With most of Britain’s 1.4 million home care workers stuck on insecure and low-paid zero-hours contracts, the Resolution Foundation says the crucial job of caring for others should be rewarded with a ‘living wage’ of at least £7.85 an hour.
Paying every care worker the living wage would cost an estimated £1.3bn. However, the think tank claims that as well as saving money in tax credits and benefits, it would also help to ensure the highest possible standard of care for elderly and disabled people.
Video courtesy of Channel 4 News.
Laura Gardiner, Senior Research and Policy Analyst at Resolution Foundation, said:
“There is a growing consensus that social care provision in the UK will reach crisis point if nothing is done to improve pay and conditions for this overstretched and undervalued workforce, who care for the most vulnerable members of our society.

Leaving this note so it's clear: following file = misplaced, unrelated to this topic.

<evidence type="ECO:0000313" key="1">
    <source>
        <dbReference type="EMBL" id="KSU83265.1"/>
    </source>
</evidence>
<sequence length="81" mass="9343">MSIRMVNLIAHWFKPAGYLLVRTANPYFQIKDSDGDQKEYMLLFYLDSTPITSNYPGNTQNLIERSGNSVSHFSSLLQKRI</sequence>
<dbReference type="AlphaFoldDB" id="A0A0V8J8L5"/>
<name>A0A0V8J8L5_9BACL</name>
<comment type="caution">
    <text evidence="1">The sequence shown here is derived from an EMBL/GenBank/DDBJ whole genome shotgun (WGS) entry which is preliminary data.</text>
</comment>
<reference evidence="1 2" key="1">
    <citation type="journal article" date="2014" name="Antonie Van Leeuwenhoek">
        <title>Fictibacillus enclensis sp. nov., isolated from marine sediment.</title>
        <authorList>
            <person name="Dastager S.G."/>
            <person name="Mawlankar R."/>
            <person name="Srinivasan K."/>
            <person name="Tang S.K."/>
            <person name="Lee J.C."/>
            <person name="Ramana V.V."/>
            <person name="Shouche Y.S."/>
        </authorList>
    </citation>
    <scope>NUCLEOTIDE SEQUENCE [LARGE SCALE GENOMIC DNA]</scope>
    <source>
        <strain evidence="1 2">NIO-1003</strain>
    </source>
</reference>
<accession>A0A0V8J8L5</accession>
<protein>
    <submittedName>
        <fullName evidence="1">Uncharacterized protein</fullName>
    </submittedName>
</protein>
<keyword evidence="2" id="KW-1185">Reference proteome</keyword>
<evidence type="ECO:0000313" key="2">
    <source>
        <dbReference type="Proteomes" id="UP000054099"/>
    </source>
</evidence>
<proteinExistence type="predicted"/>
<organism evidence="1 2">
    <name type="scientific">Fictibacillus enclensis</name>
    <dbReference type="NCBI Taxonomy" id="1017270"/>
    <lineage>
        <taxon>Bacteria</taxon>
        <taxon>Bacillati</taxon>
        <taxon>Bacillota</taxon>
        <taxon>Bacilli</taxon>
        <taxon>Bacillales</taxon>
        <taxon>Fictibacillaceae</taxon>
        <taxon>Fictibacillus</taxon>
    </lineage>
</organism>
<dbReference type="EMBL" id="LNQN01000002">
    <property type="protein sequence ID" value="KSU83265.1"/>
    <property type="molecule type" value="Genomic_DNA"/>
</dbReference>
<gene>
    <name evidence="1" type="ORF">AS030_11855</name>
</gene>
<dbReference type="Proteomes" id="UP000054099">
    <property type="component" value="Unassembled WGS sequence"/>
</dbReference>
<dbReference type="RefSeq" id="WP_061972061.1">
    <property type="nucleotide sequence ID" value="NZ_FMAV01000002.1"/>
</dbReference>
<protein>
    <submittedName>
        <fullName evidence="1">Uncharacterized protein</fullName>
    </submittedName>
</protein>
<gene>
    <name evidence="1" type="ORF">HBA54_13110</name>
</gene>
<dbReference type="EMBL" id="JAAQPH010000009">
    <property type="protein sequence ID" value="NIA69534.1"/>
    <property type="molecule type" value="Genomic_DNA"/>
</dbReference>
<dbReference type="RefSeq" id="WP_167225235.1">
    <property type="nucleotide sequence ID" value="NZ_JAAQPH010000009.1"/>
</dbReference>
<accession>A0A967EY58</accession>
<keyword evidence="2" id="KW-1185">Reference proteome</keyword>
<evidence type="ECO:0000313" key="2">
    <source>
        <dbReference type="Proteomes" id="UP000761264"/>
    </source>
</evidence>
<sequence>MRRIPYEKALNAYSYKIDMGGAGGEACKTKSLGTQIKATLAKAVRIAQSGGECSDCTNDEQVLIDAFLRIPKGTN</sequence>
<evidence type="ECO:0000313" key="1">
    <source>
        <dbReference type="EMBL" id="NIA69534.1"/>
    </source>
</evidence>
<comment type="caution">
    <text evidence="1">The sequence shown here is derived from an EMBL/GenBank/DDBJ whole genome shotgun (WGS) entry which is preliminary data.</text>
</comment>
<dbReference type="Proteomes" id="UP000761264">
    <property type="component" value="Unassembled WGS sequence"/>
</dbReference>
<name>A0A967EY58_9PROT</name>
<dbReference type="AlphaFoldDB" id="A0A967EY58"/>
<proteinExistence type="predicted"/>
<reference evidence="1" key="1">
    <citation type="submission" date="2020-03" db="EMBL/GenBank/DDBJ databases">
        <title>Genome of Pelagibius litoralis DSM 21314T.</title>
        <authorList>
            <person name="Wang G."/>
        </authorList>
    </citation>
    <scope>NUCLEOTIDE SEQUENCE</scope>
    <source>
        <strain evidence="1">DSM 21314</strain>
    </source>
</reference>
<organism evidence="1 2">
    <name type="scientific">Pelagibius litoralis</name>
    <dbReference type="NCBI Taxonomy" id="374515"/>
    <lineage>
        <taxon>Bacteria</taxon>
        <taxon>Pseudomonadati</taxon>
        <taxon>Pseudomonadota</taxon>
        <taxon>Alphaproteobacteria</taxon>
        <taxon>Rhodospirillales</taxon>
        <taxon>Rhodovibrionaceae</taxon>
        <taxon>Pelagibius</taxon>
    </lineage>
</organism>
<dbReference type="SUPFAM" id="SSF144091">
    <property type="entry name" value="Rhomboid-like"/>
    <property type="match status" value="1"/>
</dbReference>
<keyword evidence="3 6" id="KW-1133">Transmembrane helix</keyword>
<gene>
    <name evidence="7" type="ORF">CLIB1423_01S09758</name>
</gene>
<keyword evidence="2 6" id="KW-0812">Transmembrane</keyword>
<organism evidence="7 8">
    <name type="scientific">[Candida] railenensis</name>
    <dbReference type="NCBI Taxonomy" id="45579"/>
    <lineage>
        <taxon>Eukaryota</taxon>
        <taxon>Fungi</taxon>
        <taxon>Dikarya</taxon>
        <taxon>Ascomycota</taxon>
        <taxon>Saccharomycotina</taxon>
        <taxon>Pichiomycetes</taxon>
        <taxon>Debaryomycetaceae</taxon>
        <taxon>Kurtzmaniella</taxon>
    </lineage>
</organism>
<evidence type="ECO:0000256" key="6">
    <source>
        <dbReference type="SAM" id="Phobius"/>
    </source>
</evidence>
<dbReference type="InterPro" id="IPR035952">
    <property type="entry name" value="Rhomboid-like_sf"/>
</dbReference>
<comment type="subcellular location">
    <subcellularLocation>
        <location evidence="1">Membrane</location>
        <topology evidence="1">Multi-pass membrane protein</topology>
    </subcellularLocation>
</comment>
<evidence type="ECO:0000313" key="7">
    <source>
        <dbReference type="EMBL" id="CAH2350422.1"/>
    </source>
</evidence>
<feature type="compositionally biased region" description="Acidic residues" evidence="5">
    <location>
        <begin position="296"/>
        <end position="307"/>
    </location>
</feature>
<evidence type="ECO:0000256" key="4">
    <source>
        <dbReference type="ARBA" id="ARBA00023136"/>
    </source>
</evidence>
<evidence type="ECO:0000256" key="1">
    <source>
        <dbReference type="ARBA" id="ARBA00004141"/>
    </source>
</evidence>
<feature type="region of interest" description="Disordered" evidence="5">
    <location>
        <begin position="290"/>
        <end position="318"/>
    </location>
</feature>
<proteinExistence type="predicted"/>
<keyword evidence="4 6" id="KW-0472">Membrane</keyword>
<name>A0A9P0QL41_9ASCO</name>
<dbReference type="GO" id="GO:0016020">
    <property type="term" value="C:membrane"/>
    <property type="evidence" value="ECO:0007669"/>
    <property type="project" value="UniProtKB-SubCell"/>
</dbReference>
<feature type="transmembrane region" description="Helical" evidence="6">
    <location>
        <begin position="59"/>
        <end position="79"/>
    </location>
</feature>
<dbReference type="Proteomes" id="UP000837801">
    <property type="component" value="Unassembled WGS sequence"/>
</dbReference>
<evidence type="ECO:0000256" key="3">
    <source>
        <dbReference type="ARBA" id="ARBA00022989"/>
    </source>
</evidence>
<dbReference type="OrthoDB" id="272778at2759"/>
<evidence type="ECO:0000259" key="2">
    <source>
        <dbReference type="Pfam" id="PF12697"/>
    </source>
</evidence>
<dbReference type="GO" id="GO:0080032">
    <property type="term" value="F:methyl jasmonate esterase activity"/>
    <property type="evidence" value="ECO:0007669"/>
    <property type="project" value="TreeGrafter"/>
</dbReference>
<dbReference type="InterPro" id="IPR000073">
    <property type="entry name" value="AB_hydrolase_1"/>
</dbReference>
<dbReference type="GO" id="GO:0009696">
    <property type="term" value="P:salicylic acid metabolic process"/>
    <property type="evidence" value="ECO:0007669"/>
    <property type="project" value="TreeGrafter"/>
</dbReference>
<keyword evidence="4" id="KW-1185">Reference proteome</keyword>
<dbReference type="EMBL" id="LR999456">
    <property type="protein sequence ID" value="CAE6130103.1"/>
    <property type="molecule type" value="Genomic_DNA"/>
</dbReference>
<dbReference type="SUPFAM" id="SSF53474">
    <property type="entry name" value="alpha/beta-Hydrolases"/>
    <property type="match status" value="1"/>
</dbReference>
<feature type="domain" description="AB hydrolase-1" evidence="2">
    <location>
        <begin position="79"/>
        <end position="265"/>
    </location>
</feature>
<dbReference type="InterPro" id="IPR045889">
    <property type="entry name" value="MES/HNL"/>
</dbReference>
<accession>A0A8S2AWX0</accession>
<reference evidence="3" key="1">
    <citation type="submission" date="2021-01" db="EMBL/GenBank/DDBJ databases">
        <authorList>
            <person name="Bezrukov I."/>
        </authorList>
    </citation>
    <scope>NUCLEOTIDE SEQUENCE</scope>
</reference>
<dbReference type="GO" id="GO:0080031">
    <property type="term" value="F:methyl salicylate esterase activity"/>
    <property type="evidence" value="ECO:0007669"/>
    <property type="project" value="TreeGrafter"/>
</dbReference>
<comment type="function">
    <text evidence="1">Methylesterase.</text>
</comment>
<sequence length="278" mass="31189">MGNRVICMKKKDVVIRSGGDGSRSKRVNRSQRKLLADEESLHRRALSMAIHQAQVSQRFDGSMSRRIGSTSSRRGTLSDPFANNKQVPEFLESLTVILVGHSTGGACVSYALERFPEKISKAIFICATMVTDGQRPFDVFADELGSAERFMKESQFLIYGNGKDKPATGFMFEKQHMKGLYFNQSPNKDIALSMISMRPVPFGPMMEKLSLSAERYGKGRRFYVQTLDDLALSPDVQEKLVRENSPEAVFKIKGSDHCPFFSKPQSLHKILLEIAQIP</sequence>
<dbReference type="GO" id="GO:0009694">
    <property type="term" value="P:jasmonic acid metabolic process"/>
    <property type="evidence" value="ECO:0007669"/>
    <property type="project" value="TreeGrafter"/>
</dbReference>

“By analysing the costs and benefits of moving to a living wage for all care workers, we hope to inject much needed clarity and realism into a debate in which some treat a living wage in care as a costless aspiration, while others dismiss it out of hand as being unaffordable and just too difficult.
“Our report aims to provide the kind of figures needed to start thinking seriously about how to tackle pervasive low pay in a sector that for too long been overlooked by policy-makers.
“While the investment required by government to make the living wage a reality for all care workers is substantial, we believe that the wider social and economic benefits create a compelling case for action.”